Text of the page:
Young professionals on their starter salaries tend to share the cost of living expenses by splitting rent and other monthly expenses with their peers. Sharing the cost of rent is a cost-effective exercise; however, this thrifty arrangement can complicate matters when taking out or lodging an insurance claim.
“Rental agreements and insurance can be overwhelming, perhaps even more so to a graduate living away from home for the first time,” says Vera Nagtegaal, the Executive Head of Hippo.co.za. “But, it’s worth doing the research to understand these quintessential ‘adulting’ problems because you might not have the right cover when you need it most.”
She suggests that the first step is to understand the different types of insurance cover for your home and its contents, as these determine where the responsibilities lie. “It’s something they don’t teach you at school, so it’s worth doing the research.”
Home contents cover
Home contents cover or household insurance usually offers cover for items such as electric appliances and furniture kept and utilised inside the property. If you’re sharing a home or apartment, be sure to first check whether your insurer will offer home contents cover for commune living.
Nagtegaal says this type of insurance is taken out by the tenant. But, if there are items in the house that belong to the owner – such as a fridge or washing machine – the responsibility for their maintenance and insurance should ideally be covered in the rental agreement.
Homeowners’ insurance, building or property insurance covers the structure of the home and any permanent fixtures and fittings that form part of the building. “The homeowner is usually responsible for taking out this kind of insurance, and the tenant should ensure that such cover is in place when taking out a lease,” explains Nagtegaal.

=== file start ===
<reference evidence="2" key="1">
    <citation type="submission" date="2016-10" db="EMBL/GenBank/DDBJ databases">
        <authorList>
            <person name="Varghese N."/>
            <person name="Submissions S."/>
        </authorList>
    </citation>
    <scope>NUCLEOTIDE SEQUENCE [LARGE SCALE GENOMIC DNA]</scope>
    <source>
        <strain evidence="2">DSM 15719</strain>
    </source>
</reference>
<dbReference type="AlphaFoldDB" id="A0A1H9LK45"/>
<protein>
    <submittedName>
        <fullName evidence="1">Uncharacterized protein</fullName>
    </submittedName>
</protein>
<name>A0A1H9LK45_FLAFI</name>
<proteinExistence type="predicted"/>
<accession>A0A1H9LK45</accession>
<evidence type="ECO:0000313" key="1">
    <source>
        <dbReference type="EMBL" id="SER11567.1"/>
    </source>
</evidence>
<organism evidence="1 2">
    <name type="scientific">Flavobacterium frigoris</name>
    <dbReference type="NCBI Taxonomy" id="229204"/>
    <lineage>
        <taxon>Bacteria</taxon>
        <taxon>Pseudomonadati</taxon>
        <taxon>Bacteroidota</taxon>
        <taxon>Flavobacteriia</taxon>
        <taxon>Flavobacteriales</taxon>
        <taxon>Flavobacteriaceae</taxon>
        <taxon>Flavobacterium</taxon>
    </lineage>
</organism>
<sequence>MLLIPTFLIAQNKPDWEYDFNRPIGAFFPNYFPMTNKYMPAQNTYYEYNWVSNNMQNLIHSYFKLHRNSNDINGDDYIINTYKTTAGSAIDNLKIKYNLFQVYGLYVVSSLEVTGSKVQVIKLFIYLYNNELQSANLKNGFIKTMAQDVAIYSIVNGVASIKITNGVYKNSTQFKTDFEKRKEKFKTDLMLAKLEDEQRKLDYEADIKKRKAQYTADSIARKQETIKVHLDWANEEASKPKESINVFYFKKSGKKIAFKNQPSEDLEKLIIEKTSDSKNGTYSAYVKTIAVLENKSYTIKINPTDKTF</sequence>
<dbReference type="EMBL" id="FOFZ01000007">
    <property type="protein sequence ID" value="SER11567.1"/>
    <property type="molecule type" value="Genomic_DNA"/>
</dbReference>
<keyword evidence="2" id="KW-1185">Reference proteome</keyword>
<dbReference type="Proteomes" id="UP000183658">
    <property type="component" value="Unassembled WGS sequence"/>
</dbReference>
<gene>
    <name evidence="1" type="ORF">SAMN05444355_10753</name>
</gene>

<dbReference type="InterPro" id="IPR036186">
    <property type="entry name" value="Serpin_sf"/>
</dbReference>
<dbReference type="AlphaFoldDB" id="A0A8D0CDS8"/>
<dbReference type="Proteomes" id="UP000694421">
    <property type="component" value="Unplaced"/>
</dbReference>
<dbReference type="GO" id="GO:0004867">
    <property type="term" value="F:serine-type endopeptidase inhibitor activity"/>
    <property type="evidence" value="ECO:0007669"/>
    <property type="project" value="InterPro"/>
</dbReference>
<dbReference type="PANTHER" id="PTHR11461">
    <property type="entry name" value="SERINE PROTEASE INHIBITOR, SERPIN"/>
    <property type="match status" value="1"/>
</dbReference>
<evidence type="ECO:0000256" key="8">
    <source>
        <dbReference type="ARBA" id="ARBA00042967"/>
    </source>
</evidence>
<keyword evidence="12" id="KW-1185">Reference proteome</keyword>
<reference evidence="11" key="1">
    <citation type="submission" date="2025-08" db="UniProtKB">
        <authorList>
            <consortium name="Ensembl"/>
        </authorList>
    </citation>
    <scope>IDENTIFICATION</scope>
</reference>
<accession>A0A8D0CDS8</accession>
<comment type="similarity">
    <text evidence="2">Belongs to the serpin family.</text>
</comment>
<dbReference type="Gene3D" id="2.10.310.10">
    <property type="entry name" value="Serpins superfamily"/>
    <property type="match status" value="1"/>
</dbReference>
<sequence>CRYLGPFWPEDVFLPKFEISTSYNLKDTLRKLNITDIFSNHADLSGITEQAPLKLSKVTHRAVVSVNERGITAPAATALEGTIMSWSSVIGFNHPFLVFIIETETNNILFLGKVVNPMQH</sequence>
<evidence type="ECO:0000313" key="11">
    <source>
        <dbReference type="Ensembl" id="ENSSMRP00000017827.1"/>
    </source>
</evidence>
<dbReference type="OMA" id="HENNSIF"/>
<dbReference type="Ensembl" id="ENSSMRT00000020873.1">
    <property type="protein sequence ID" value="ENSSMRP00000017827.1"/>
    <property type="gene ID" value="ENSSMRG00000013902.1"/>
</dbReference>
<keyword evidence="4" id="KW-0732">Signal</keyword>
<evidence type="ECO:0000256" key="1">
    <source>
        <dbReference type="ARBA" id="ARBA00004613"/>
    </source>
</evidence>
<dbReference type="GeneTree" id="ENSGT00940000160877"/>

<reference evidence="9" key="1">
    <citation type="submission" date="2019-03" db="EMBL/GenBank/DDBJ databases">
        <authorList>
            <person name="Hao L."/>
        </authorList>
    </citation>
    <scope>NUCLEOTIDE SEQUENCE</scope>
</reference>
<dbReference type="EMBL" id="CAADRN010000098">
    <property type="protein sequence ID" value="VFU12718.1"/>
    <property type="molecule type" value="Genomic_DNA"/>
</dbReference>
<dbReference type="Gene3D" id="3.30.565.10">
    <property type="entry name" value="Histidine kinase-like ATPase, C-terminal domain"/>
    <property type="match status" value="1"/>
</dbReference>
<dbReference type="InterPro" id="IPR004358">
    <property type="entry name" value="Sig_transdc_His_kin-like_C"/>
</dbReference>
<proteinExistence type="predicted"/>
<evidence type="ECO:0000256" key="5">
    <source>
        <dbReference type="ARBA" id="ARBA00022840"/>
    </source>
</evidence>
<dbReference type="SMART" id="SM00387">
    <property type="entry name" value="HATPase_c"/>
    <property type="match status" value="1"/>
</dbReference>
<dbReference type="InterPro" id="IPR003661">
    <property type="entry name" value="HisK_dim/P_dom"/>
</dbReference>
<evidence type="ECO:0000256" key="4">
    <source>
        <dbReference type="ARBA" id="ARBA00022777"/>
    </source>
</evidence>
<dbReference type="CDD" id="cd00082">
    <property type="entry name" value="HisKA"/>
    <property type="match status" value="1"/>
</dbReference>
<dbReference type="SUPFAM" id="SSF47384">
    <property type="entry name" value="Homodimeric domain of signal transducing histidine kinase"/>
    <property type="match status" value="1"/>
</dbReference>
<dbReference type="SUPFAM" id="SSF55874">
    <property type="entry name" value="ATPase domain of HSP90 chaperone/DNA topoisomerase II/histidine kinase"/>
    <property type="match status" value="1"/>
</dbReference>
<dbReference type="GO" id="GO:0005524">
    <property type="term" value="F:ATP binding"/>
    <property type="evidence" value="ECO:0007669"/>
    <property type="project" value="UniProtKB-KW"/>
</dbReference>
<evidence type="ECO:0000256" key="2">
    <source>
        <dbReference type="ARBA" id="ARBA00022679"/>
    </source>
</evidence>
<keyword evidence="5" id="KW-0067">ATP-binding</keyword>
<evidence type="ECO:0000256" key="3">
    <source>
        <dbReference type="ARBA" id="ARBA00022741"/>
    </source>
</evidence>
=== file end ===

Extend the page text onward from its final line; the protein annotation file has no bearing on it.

“A word of caution, though. If the tenant damages the permanent fittings and fixtures through causes not stipulated in the policy, they could be held liable for the damages,” says Nagtegaal. “For instance, if there was flood damage as the result of a bath being left running, the homeowners’ insurance could potentially not cover that, and the tenant might have to pay up.”
For this reason, Nagtegaal recommends that tenants ask to see the policy when they sign the lease so that they know what their areas of risk are.
Where the rent-sharers stand
Rental prices are on the rise. The PayProp Rental Index Annual Review for 2017 showed that average rents were up to R7 308 nationally – up from R6 934 in 2016. With these rates steadily increasing, young people entering the housing market for the first time are opting to share homes by splitting the rent or subletting. These are cost-effective solutions to the rent problem but can cause uncertainty when it comes to insurance.
So, what happens in the case of a shared rental? “Firstly, a tenant must ensure that the rental agreement allows for subletting before bringing a new person into the home,” says Nagtegaal. If there are two tenants, or one tenant and a subletter, they should take out separate policies, or share a single policy with full disclosure about the ownership split of the contents.
“Whichever way you approach the household insurance split, be sure to be completely honest with your insurance company to ensure you get the correct policy for your needs,” says Nagtegaal. “Disclose everything so that if a dispute arises, you have proof that you were honest from the get-go.”
Nagtegaal adds that failure to honestly disclose all the details of a rental arrangement could result in a claim being rejected and could end up in a fraud charge if the insurer was intentionally misled.
“Insurance is an extremely useful financial tool that protects you from some of the risks associated with modern living arrangements, but it must be used honestly and appropriately,” concludes Nagtegaal.
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